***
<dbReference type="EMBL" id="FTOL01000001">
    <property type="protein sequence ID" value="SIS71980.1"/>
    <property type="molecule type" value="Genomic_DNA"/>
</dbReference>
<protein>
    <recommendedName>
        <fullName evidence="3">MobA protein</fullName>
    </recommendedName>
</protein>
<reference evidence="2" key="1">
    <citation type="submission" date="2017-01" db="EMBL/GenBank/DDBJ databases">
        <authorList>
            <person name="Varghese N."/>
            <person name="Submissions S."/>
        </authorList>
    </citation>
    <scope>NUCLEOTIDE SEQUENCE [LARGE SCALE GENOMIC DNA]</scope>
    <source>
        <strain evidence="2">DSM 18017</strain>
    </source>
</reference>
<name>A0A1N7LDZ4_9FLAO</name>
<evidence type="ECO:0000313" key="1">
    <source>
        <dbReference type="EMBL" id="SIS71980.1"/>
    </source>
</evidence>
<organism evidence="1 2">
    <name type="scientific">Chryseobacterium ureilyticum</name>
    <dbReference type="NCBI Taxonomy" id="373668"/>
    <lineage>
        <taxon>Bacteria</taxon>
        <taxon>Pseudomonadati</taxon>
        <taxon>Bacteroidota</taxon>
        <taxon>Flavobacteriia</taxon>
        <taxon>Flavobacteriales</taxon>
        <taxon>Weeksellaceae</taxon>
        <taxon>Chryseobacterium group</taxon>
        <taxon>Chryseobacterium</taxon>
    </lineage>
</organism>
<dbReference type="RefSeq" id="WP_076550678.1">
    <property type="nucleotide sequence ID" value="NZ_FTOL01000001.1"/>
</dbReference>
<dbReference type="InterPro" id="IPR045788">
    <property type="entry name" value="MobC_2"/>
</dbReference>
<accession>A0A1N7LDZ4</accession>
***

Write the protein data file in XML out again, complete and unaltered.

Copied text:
<dbReference type="EMBL" id="FTOL01000001">
    <property type="protein sequence ID" value="SIS71980.1"/>
    <property type="molecule type" value="Genomic_DNA"/>
</dbReference>
<protein>
    <recommendedName>
        <fullName evidence="3">MobA protein</fullName>
    </recommendedName>
</protein>
<reference evidence="2" key="1">
    <citation type="submission" date="2017-01" db="EMBL/GenBank/DDBJ databases">
        <authorList>
            <person name="Varghese N."/>
            <person name="Submissions S."/>
        </authorList>
    </citation>
    <scope>NUCLEOTIDE SEQUENCE [LARGE SCALE GENOMIC DNA]</scope>
    <source>
        <strain evidence="2">DSM 18017</strain>
    </source>
</reference>
<name>A0A1N7LDZ4_9FLAO</name>
<evidence type="ECO:0000313" key="1">
    <source>
        <dbReference type="EMBL" id="SIS71980.1"/>
    </source>
</evidence>
<organism evidence="1 2">
    <name type="scientific">Chryseobacterium ureilyticum</name>
    <dbReference type="NCBI Taxonomy" id="373668"/>
    <lineage>
        <taxon>Bacteria</taxon>
        <taxon>Pseudomonadati</taxon>
        <taxon>Bacteroidota</taxon>
        <taxon>Flavobacteriia</taxon>
        <taxon>Flavobacteriales</taxon>
        <taxon>Weeksellaceae</taxon>
        <taxon>Chryseobacterium group</taxon>
        <taxon>Chryseobacterium</taxon>
    </lineage>
</organism>
<dbReference type="RefSeq" id="WP_076550678.1">
    <property type="nucleotide sequence ID" value="NZ_FTOL01000001.1"/>
</dbReference>
<dbReference type="InterPro" id="IPR045788">
    <property type="entry name" value="MobC_2"/>
</dbReference>
<accession>A0A1N7LDZ4</accession>